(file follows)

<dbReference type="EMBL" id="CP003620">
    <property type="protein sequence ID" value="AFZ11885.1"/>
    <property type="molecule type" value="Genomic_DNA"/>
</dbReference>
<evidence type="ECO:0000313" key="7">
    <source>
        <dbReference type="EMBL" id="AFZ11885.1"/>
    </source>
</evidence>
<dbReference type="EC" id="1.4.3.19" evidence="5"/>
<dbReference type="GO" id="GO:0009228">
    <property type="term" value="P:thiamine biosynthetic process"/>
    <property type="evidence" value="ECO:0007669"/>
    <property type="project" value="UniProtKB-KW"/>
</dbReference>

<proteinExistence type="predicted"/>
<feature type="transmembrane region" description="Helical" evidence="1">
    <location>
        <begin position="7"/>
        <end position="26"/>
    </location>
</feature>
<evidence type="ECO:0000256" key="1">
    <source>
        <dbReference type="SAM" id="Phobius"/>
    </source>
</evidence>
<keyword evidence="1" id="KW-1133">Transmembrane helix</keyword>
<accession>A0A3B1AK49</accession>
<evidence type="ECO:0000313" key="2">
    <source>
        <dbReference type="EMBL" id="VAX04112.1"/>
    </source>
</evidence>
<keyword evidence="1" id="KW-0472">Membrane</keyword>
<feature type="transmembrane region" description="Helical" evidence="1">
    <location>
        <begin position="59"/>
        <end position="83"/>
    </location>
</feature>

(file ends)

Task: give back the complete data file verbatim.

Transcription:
<dbReference type="EMBL" id="CP003620">
    <property type="protein sequence ID" value="AFZ11885.1"/>
    <property type="molecule type" value="Genomic_DNA"/>
</dbReference>
<evidence type="ECO:0000313" key="7">
    <source>
        <dbReference type="EMBL" id="AFZ11885.1"/>
    </source>
</evidence>
<dbReference type="EC" id="1.4.3.19" evidence="5"/>
<dbReference type="GO" id="GO:0009228">
    <property type="term" value="P:thiamine biosynthetic process"/>
    <property type="evidence" value="ECO:0007669"/>
    <property type="project" value="UniProtKB-KW"/>
</dbReference>

<proteinExistence type="predicted"/>
<feature type="transmembrane region" description="Helical" evidence="1">
    <location>
        <begin position="7"/>
        <end position="26"/>
    </location>
</feature>
<evidence type="ECO:0000256" key="1">
    <source>
        <dbReference type="SAM" id="Phobius"/>
    </source>
</evidence>
<keyword evidence="1" id="KW-1133">Transmembrane helix</keyword>
<accession>A0A3B1AK49</accession>
<evidence type="ECO:0000313" key="2">
    <source>
        <dbReference type="EMBL" id="VAX04112.1"/>
    </source>
</evidence>
<keyword evidence="1" id="KW-0472">Membrane</keyword>
<feature type="transmembrane region" description="Helical" evidence="1">
    <location>
        <begin position="59"/>
        <end position="83"/>
    </location>
</feature>